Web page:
The Legal Landscape of the DBE Program: What DBEs Need to Know Now by Colette Holt

Colette HoltIn recent months, there has been much talk across the nation about affirmative action, especially in view of the Supreme Court’s decisions in the challenge to the University of Texas’ admissions policy, and by extension, the gutting of the 1965 Voting Rights Act. These developments may have caused some to question whether contracting programs designed to create equal opportunities for minority and women-owned firms are likewise in danger of being thrown out by the courts. Here’s what DBEs need to know now.

The USDOT DBE Program is Constitutional

The good news is that the Disadvantaged Business Enterprise (DBE) program for U.S. Department of Transportation contracts is on solid legal ground. While DBEs must be vigilant in protecting their interests, there has emerged a judicial consensus that the program developed by USDOT meets constitutional tests. Every court has held that the DBE program regulations at 49 C.F.R. Part 26 are constitutional. The regulations were revised in 1999 to meet the test of strict judicial scrutiny applied by the courts to race-based government decision-making – the highest level of legal review. Ever since, the courts have found that Congress amassed extensive evidence that race remains a significant barrier to the participation by minority firms in federally-assisted transportation contracts, and that the DBE program is narrowly tailored to address that evidence.

The programs for the Minnesota and the Illinois Departments of Transportation have been upheld, and most recently, the challenge to the California Department of Transportation’s implementation of the DBE regulations was unsuccessful. There are new cases pending against the Minnesota and Illinois DOTs, but they are in the early stages and the outcomes are unlikely to be different from that of the earlier decisions.

Interestingly, there have been no challenges to the Airport Concessions DBE program under 49 C.F.R. Part 23. The major concessionaires have been very supportive of the program and of ACDBEs.

State and Local Programs Have Mixed Judicial Records

The legal track record of the DBE program is in contrast to the fate of many state and local Minority and Women Business Enterprise (M/WBE) programs. In the wake of the Supreme Court’s 1989 decision in City of Richmond v. J.A. Croson Co., dozens of local programs were found not to meet the parameters of strict scrutiny. Examples of these ordinances include Atlanta, Philadelphia and Columbus.

Governments that then modeled their evidence on the DBE program’s approach have fared much better. Denver and Chicago both were held to have sufficient evidence to continue to use M/WBE goals to level the playing field for their contracting opportunities.

Disparity Study Methodology Matters

The courts have required state and local governments to conduct “disparity studies” to support the use of race- and gender-conscious approaches to level the contracting playing field. Disparity studies are designed to answer the questions whether the agency has a “strong basis in evidence” that race and/or gender discrimination remain significant barriers to equal contracting opportunities, and if so, what available measures are narrowly tailored to remedy that discrimination.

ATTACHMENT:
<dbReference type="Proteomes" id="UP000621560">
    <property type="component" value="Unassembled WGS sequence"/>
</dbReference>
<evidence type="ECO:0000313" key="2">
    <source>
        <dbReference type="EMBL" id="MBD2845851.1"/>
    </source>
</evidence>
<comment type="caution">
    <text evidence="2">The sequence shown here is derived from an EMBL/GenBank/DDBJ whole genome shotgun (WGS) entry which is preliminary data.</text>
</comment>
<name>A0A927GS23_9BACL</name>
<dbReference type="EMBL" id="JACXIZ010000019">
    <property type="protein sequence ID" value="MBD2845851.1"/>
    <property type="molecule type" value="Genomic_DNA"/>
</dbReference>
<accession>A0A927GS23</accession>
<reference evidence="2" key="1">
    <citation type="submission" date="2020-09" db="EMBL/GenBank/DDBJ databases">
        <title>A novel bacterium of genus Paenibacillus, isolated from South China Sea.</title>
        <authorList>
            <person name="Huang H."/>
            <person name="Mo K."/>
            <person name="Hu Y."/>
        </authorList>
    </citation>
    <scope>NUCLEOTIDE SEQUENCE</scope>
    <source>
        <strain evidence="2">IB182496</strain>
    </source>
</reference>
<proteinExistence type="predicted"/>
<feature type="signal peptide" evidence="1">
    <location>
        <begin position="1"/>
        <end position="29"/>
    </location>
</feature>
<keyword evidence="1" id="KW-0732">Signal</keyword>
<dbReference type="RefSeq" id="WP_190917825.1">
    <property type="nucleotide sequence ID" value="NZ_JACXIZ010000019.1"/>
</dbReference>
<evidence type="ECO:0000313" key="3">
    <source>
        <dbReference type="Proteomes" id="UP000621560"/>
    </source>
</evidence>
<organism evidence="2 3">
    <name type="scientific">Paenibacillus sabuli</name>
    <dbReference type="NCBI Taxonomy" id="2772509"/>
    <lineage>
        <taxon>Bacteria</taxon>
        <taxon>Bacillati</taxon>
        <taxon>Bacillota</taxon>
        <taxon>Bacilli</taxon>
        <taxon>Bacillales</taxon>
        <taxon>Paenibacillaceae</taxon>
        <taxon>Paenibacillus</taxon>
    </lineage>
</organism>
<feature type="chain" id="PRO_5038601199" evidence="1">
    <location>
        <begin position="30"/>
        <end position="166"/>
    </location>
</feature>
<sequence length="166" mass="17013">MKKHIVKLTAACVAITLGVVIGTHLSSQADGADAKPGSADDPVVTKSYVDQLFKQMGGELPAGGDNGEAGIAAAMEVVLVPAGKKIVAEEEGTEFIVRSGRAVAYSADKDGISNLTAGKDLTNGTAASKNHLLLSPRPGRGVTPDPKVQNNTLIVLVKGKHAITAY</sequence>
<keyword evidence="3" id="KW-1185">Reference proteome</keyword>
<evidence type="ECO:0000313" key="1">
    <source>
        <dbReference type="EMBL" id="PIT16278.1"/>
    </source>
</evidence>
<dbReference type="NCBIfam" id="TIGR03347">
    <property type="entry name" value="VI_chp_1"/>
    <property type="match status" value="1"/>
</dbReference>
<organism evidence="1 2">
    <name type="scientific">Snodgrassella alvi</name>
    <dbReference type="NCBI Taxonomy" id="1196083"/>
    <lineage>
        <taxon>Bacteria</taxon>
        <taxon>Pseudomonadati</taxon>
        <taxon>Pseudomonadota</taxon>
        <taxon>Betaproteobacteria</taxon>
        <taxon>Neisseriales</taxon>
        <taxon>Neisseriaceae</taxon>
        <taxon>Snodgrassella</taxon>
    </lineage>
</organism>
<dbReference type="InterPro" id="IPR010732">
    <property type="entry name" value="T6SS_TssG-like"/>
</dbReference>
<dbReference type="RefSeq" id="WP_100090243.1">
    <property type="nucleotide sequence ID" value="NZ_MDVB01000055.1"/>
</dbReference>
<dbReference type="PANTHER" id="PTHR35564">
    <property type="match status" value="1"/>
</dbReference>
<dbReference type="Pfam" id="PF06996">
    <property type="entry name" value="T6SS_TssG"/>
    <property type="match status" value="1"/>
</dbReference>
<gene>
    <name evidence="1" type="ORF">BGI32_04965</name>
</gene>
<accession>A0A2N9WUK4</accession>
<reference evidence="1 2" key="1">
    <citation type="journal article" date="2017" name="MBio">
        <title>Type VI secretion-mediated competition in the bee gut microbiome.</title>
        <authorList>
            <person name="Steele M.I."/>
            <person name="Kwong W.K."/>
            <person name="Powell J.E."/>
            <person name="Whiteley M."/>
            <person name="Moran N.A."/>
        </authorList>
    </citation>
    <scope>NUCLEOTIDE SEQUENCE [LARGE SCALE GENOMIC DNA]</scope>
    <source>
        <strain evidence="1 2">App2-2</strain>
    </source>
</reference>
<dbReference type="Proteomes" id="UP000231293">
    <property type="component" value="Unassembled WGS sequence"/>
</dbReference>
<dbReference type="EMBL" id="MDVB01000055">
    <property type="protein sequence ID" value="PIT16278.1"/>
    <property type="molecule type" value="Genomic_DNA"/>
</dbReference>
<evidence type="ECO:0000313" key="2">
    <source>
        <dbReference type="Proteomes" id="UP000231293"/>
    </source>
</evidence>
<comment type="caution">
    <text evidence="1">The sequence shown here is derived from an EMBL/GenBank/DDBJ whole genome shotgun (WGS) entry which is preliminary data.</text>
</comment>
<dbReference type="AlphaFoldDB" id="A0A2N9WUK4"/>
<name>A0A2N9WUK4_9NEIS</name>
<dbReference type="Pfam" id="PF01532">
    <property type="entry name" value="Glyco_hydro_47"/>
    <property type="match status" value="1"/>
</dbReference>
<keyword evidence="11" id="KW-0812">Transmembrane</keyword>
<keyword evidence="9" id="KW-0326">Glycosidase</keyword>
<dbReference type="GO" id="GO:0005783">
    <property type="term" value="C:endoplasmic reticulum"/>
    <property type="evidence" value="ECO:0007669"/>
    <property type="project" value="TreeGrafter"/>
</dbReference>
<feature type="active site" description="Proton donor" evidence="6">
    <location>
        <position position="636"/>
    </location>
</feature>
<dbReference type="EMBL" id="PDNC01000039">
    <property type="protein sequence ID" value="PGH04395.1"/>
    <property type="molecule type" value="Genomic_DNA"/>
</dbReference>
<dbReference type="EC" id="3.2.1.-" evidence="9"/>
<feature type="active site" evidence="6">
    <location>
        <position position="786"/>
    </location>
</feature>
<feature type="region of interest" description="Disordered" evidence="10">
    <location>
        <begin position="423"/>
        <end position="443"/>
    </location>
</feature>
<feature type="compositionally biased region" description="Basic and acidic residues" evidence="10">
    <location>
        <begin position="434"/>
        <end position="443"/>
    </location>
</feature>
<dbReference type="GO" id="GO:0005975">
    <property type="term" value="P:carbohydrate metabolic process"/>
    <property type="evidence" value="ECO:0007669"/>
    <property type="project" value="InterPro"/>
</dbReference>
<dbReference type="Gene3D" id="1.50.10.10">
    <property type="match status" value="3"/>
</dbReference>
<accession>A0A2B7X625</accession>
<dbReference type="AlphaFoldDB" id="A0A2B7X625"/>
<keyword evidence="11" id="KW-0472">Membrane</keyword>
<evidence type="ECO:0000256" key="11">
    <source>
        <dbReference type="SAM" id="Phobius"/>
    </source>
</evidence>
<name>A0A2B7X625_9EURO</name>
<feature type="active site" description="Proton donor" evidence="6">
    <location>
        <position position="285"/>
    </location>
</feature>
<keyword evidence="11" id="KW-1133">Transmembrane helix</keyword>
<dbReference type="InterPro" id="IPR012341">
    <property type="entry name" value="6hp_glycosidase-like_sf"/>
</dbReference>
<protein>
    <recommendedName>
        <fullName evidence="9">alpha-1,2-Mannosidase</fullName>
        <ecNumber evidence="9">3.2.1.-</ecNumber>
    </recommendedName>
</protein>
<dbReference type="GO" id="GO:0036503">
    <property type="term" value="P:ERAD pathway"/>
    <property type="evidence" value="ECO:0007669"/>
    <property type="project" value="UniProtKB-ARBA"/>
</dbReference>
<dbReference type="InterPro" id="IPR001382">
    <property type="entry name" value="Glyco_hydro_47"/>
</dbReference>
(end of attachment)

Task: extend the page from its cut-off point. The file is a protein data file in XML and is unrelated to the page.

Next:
Since Croson, it has become clear that the failure to conduct good studies is likely to be fatal if the program is challenged. On the other hand, good studies that apply broad remedial principles have led to strong programs that get results.

The courts have accepted various approaches to conducting disparity studies. Methodologies vary from the very conservative to those fully in line with affirmative action’s remedial objectives. DBEs need to educate themselves on the different ways to determine DBE availability, collect prime and subcontract data, analyze disparities, evaluate economy-wide evidence of barriers, develop anecdotal evidence and craft recommendations.

The results of the different methodologies can be stark. Study recommendations range from programs that are fully inclusive of all racial and ethnic groups and women, and that set significant DBE or M/WBE goals (Illinois DOT, State of Maryland, City of Houston); to programs that exclude certain racial or ethnic groups or white females and set low goals (California DOT, Oregon DOT, State of North Carolina) – or apply the program only to small contracts (New York City) or recommend no race- and gender-conscious measures at all (Cities of Boston and Birmingham).

DBEs need to understand these differences and get involved well before the agency issues its request for study proposals. Organize to insist on being part of the initial development of the RFP and having a seat at the table during the study process. Waiting until the consultant provides the report is too late.

Data Collection and Program Monitoring are Often the Weakest Links

There are excellent, reasonably priced electronic, web-based data collection and program monitoring systems available. The failure to collect accurate, complete and timely data not only greatly increases the costs and time to conduct a disparity study, but also means that the agency doesn’t know whether its contractors are in compliance and whether its goals are being met. Data are critical to evaluating a program’s success and ensuring the DBEs have equal opportunities, as well as a solid legal defense.

by Colette Holt, Esq., Colette Holt & Associates

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